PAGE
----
MOFET JTEC - Informal Education

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Last update in this section: February 12, 2017
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The latest papers and research studies published in the world's leading academic journals in the field of teacher education.
Informal Education
Emotional Experiences of Israeli Youth from the Journey to Holocaust Memorial Sites
This paper presents results describing the emotional experiences of Israeli high-school students following their participation in the heritage journey to visit Jewish Holocaust memorial sites in Poland. 13 Interviewees who participated in heritage journey to visit Jewish Holocaust memorial sites in Poland, were asked questions that touched upon their family connection to the Holocaust, the decision to participate or not to participate in the journey to Poland, their learning experiences regarding the journey, their views towards the moral dilemmas faced by Jews during and after the Holocaust, the moral lessons they learned and their experience of participation in the study itself.
Publication Year: 2016    |    Updated in JTEC: February 12, 2017
The Importance of a "Heart-To-Heart" Conversation as Part of Emotional Education in Elementary Schools
Pressure of national and international achievements tests results in elementary schools dedicating most of their time to promoting pupils' achievements. However, does school dedicate adequate time to students' emotional availability to learning? Under the "New Horizon" educational reform in Israel, homeroom teachers must dedicate one weekly hour to individual emotional conversations with pupils. This policy relies on development theories regarding emotional conversations as vital to learning processes. I believe in managing a "heart to heart conversations" system shared by the entire school staff, a policy that requires overall solutions, but paves the way to pupils' emotional availability to learning and resulting success. Emotional conversation has many advantages for the teachers as well such as: getting to know children beyond their learning abilities, matching expectations and become more significant for their pupils.
Publication Year: 2016    |    Updated in JTEC: February 1, 2017
Experiential Learning and Values Education at a School Youth Camp: Maintaining Jewish Culture and Heritage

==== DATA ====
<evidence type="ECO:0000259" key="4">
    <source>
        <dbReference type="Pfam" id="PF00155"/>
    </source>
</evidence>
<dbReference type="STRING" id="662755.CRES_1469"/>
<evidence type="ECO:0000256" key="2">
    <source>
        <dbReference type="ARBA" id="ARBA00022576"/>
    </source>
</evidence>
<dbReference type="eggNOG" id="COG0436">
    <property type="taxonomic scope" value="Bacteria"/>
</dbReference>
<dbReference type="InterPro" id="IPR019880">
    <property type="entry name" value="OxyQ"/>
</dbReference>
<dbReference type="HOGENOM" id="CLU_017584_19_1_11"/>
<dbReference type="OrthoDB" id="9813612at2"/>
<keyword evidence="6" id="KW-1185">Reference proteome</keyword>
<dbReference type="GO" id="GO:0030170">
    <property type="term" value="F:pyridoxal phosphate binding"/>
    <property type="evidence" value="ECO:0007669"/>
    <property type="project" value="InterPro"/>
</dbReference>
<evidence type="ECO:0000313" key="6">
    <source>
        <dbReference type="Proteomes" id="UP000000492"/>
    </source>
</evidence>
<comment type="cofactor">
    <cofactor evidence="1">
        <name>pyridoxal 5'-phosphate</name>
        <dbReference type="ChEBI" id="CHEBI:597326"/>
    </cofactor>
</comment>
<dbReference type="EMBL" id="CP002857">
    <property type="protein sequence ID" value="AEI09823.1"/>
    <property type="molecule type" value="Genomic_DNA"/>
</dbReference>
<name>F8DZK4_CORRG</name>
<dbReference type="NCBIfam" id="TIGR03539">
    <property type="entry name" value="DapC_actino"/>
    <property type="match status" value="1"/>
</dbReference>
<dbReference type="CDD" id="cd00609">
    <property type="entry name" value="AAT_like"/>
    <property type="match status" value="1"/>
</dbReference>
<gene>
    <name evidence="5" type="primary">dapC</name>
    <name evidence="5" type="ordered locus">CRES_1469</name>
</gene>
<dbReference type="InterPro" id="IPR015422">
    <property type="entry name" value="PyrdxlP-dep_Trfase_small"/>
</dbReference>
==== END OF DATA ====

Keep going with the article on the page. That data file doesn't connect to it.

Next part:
In our post-modern, globalised world, there is a risk of unique cultural heritages being lost. This loss contributes to the detriment of civilization, because individuals need to be rooted in their own specific identity in order to actively participate in community life. This article discusses a longitudinal case study of the efforts being made by Australian Jewish schools to maintain Jewish heritage through annual experiential religious education camps, coordinated in a programme called Counterpoint. The researchers’ aim was to analyse how a school youth camp can serve as a site for socialisation and education into a cultural and religious heritage through experiential learning and informal education.
Publication Year: 2016    |    Updated in JTEC: January 5, 2017
It Turns Out, You Really Can Learn Hebrew at Camp
Our two organizations – Rosov Consulting and Middlebury College – have been involved in studying an initiative that is at a point of inflection, on the brink of transitioning from start-up to scale. We have had the opportunity to document and evaluate, from the time of its birth – really, since its conception – the Areivim Hebrew at Camp Initiative. With the initiative moving to a second stage of development, developing a co-brand with the Foundation for Jewish Camp, this a timely moment to share some of what we have learned. The goal of the Hebrew at Camp Initiative is to create a movement of Hebrew immersive and partially-immersive Jewish day camp programs where pre- and elementary-school-age children can experience, learn and enjoy modern spoken Hebrew utilizing the Proficiency Approach, a gold standard in language education. The concept is this: young children spend their summer at Jewish day camp; their ability to communicate in Hebrew develops dramatically, they develop a positive connection to Israel, and they have as much fun as their fellow-campers.
Publication Year: November 11, 2016    |    Updated in JTEC: December 14, 2016
Registration for 2017-2018 Repair the World Fellowship Opens
The Repair the World Fellowship is an 11-month opportunity for young adults ages 21 to 26 to engage and challenge the Jewish community to address social justice issues through meaningful volunteering. Fellows will recruit, train, and serve alongside volunteers to bring about real community change around education justice and food justice. The Fellowship takes place in Detroit, New York City, Philadelphia, and Pittsburgh. Repair the World will provide training, a living stipend, communal housing, and other perks. The 2017-2018 Fellowship will take place from August 14, 2017 through July 12, 2018.
Publication Year: August 14, 2017 - July 12, 2018    |    Updated in JTEC: November 15, 2016
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